Dario Fo, the great Italian playwrite, director and actor, died a on October 13, 2016. He was 90 years old. Fo was an agitator. He was someone who fought and was sympathetic to others who fought for the working class and the poor. Dario Fo worked with his partner, the Italian actress Franca Rama.
Even though I have had limited opportunity to see Fo’s work, although I was on the Board of the Great Canadian Theatre Company, GCTC when Fo’s play Open Couple (titled for the GCTC production Open Marriage (Wide Open) was presented in the 1986/87 season I have always admired the personality of these two people who devoted the full force of their creativity to fighting for the liberation of working people.
So when I heard about Fo’s death ( Franca Rama died in 2013 ) I started thinking about who Canada and in particular, Vancouver’s Dario Fo &Franca Rama would be.
Here they are right in my back yard. Terry Hunter and Savannah Walling, founders and on going Executive and Artistic Directors respectively of the Vancouver Moving Theatre, home of Vancouver’s Heart of the City Festival
In the West Coast Canadian context, I can’t help but think of Terry and Savannah when I read about Dario Fo and Franca Rama. Both couples have built their relationship and their theatre practice over the last 30 years working in the Downtown Eastside of Vancouver with ideas born there and in similar communities and with people who live and work there. Together they use theatre, music and all forms of art to tell stories of the people and communities who make up the downtown east side (DTES).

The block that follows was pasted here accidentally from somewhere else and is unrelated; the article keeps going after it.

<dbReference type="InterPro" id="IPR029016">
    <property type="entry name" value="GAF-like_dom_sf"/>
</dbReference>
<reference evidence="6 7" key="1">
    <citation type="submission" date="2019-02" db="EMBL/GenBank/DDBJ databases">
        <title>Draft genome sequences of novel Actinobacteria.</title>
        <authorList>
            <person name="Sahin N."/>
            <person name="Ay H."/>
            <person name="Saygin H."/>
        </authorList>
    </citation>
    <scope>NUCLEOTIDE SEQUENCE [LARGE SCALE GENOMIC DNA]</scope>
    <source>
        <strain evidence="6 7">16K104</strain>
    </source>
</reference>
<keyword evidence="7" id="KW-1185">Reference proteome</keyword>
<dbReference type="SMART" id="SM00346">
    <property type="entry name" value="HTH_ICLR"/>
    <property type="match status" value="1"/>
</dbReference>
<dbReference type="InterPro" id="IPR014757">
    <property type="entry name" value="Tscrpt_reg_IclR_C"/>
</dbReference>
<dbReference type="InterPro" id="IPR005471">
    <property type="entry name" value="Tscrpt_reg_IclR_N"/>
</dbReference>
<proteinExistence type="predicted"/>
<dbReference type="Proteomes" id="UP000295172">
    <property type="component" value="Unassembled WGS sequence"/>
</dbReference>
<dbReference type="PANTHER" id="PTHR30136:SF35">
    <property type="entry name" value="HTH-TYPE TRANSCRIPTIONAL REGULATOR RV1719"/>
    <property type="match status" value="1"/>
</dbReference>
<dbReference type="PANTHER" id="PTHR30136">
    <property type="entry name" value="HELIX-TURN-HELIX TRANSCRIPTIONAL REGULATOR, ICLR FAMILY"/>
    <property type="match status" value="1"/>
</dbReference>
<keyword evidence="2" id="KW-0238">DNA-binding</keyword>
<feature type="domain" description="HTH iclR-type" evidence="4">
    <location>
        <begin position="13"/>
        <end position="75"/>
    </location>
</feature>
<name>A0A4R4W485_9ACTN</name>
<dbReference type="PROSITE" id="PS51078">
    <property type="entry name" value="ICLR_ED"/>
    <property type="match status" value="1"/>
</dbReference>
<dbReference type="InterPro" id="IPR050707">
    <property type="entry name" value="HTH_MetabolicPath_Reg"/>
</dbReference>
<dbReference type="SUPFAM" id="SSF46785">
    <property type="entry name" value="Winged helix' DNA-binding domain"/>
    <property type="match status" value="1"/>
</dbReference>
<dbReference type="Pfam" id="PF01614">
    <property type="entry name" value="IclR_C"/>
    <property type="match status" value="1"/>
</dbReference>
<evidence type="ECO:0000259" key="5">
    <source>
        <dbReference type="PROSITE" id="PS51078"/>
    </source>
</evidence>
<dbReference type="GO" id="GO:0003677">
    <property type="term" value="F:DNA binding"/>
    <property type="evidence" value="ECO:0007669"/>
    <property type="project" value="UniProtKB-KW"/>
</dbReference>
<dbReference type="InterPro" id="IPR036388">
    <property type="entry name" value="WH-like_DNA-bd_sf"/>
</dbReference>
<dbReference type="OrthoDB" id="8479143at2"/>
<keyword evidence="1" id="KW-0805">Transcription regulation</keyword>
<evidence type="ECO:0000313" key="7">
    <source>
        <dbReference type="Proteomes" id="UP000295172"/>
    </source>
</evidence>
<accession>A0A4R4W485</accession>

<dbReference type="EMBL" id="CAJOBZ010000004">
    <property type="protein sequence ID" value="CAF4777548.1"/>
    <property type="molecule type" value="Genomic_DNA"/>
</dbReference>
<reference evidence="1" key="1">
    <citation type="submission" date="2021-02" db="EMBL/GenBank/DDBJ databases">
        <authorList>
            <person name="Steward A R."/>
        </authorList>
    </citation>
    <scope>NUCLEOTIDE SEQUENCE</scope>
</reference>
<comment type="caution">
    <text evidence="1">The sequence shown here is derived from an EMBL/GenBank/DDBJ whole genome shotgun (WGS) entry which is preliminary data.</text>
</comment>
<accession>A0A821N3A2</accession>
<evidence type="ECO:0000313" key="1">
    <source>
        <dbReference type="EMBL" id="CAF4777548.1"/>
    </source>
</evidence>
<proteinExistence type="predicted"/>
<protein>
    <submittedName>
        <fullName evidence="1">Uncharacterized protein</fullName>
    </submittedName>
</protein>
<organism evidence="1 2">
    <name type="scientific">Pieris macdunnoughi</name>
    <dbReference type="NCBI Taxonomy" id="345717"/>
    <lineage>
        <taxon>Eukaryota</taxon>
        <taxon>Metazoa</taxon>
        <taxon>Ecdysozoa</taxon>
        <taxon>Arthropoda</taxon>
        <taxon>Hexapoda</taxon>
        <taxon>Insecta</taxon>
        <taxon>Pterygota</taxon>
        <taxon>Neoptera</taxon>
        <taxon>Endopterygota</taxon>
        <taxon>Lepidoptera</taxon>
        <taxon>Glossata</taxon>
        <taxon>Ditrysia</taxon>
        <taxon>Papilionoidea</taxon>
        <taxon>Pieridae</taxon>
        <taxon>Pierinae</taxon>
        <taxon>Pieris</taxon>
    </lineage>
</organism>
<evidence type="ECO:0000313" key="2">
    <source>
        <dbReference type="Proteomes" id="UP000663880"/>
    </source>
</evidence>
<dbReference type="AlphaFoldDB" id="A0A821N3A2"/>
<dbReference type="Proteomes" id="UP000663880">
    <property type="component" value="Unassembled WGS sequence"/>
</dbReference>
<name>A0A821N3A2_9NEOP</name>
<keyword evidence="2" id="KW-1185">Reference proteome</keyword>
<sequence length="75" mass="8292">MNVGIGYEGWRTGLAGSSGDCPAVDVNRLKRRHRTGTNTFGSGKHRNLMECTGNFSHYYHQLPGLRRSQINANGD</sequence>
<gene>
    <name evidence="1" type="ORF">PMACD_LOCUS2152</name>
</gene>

The DTES really is the heart of Vancouver–its historical centre.
The DTES forms part of the traditional territories of the Squamish, Tsleil-Waututh, and Musqueam First Nations. European settlement of the area began in the mid-19th century, and most early buildings were destroyed in the Great Vancouver Fire of 1886. Residents rebuilt their town at the edge of Burrard Inlet, between Cambie and Carrall Streets, a townsite that now forms Gastown and part of the DTES. At the turn of the century, the DTES was the heart of the city, containing city hall, the courthouse, banks, the main shopping district, and the Carnegie Library. Travellers connecting between Pacific steamships and the western terminus of the Canadian Pacific Railway used its hundreds of hotels and rooming houses. Large Japanese and Chinese communities settled in Japantown within the DTES, and in nearby Chinatown. So, too was it a centre for Vancouver’s Jewish, Ukrainian and Russian Communities — citizens who were very involved in supporting the thousands of unemployed who fought the injustices brought on by the depression and its itinerant poverty and racism.
In 1942, the neighbourhood lost its entire ethnic Japanese population, estimated at 8,000 to 10,000, due to the Japanese-Canadian internment. Most did not return to the once-thriving Japantown community after the war.
The stories of the historic communities of the DTES as well as more contemporary issues including poverty, gentrification, community, neighbourhoods and reconciliation are the focus of the the community-engaged art of Terry and Savannah and the Vancouver Moving Theatre (VMT)! They definitely work in the spirit of Dario Fo & Franca Rana not to mention the many artists and activists from the communities with whom the VMT works everyday.